This groundbreaking book examines the ways in which questions of culture and diversity impact on the values and ethics of social work. Using detailed case studies to illustrate key points for practice, Richard Hugman discusses how social workers can develop cross-cultural engagement in practice and work creatively with the tensions it sometimes involves. Debates rage over whether there is a core set of unchangeable social work values or whether they might be different at different times and for different people. This textbook proposes a new approach of âethical pluralismâ for social work practice, in which both shared humanity and the rich variety of cultures contribute to a more dynamic way of understanding social workâs underpinning values and ethics. In particular, this book explores the implications of a pluralist approach to ethics for the central questions of: Human rights and social justice Caring relationships Social and personal responsibilities Agency and autonomy Values such as truth, honesty, openness, service and competence. It is vital that social workers understand the values and ethics of their profession as a crucial part of the foundations on which practice is built and this is the only text to explore the connections between culture, values and ethics and fully develop the pluralist approach in social work. Culture, Values and Ethics in Social Work is essential reading for all social work students and academics.
9780415673488 | 1 edition (Routledge, October 10, 2012), cover price $150.00 | About this edition: This groundbreaking book examines the ways in which questions of culture and diversity impact on the values and ethics of social work.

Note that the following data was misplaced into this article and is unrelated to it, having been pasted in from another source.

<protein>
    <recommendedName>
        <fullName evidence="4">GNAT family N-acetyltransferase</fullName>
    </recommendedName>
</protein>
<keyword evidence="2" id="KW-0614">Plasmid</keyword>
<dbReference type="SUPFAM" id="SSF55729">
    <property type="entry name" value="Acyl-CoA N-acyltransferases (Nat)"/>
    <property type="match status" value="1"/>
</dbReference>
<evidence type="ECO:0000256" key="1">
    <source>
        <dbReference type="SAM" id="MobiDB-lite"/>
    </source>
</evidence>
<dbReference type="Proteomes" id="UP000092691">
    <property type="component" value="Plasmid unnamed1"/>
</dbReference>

It has always been recognised that the practice of social work raises ethical questions and dilemmas. Recently, however, traditional ways of addressing ethical issues in social work have come to seem inadequate, as a result of developments both in philosophy and in social work theory and practice. This collection of thought-provoking essays explores the ethics of social work practice on the light of these changes. Ethical Issues in Social Work provides up to date critical analyses of the ethical implications of new legislation in community care and criminal justice, and of trends in social work thought and policy, such as managerialism, user empowerment, feminism and anti-oppressive practice. This study provides important and stimulating reading for social work students and their teachers, and for all practitioners and managers who are concerned about the ethical dimensions of their work.